Ancient Italian village is being turned into a new kind of hotel, where the rooms are spread out across town and you share the streets with residents. Sextantio Albergo Diffuso is a brand new boutique concept: bits of the hotel are spread around a micro-village in the Italian Apennines. Daniele Kihlgren, a modest, Swedish-Italian entrepreneur spent about five years and several million euros reinventing this village as an albergo diffuso (a hotel with bedrooms in several buildings).
It’s a throw-back to the Middle Ages, with craftwork made by villagers, restoration-revived traditions and rustic simplicity maintaining the hilly hamlet’s mediaeval charm, but with modern luxury seamlessly incorporated.
Each of the 32 guest quarters at Sextantio, which start at $252 per night for a double, is unique. Some are simply furnished, with stone walls and small windows that let in little light. The more ornate rooms have centuries-old painted wood ceilings and working fireplaces. Six units in a modest palazzo on the main square share a small loggia on the upper floor with countryside views.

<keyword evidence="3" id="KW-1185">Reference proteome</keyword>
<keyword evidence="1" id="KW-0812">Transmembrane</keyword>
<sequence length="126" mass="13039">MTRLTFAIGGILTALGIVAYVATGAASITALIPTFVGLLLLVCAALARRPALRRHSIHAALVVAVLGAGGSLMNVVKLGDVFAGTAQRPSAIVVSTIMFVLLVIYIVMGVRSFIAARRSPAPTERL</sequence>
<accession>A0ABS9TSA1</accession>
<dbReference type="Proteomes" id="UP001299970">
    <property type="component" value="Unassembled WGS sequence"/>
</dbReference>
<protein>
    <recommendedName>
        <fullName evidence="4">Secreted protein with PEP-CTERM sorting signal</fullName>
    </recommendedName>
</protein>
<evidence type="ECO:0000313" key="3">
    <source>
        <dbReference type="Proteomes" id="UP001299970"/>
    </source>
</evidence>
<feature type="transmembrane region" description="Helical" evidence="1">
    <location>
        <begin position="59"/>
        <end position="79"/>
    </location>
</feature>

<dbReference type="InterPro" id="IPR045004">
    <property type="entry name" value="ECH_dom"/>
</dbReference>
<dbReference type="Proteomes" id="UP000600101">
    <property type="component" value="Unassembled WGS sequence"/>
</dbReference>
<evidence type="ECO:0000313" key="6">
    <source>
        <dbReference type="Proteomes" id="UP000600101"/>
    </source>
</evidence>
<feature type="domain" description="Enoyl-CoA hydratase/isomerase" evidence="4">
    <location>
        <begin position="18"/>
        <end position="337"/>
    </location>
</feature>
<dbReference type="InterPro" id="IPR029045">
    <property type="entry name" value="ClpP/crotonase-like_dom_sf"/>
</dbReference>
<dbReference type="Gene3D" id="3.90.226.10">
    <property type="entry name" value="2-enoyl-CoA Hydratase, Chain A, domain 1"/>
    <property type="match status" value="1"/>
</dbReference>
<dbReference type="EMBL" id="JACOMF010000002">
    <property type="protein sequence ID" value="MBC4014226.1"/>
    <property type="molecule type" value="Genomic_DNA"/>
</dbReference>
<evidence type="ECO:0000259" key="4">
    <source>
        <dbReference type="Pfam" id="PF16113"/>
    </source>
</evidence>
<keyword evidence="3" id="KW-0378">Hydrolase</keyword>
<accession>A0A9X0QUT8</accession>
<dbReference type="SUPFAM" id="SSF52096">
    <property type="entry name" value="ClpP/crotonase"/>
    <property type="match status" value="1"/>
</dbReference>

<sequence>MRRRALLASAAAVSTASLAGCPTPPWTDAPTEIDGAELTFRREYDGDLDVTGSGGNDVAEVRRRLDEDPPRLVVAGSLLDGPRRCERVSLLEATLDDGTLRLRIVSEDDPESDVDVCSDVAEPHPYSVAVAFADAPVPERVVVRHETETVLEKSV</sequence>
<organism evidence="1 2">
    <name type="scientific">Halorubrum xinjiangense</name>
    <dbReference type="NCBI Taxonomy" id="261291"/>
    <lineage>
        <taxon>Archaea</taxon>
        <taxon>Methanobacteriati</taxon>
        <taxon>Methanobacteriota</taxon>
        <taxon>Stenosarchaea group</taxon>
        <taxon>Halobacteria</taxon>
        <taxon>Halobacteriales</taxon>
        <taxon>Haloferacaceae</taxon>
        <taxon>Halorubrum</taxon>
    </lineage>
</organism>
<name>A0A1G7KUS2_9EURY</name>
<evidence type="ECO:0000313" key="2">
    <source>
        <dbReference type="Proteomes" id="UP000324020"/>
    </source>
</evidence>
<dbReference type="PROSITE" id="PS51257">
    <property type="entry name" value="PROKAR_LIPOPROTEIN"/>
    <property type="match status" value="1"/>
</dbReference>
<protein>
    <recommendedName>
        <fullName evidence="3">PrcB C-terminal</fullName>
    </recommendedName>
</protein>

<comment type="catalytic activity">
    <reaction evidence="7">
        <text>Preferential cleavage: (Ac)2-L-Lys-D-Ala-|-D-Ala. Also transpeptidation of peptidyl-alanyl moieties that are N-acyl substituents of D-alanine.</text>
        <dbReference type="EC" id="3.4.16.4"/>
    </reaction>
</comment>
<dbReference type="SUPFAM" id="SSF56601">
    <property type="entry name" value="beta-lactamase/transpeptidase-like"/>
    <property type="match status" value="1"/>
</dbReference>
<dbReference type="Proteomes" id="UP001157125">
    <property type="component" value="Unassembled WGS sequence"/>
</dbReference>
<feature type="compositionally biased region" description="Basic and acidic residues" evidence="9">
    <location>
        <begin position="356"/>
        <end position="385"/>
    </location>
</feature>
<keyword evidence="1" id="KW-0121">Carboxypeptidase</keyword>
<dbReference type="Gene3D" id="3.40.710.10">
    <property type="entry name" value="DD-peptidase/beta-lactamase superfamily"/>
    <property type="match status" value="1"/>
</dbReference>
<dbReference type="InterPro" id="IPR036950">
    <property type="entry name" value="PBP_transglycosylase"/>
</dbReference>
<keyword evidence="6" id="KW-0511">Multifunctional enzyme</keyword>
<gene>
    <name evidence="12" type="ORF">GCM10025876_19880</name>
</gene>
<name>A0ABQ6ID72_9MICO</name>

The decor is largely limited to antiques like armoires, cupboards, dressers, and a few oddball found objects: an altar railing leaning against a wall, an old saddle casually draped over a sawhorse, ancient spinning trestles, and iron farm implements. The developers constructed each bed by laying a plank across iron sawhorses and topping it with a hand-stuffed mattress. The beds are raised high off the ground, just as they were for hundreds of years when chamber pots were stored underneath. Every room also contains a cassapanca, a hope chest that has long been the most important piece of furniture in Italian households.
This magnificent place was home to George Clooney during his two-month shoot of ‘The American’, and it’s easy to see why he chose it.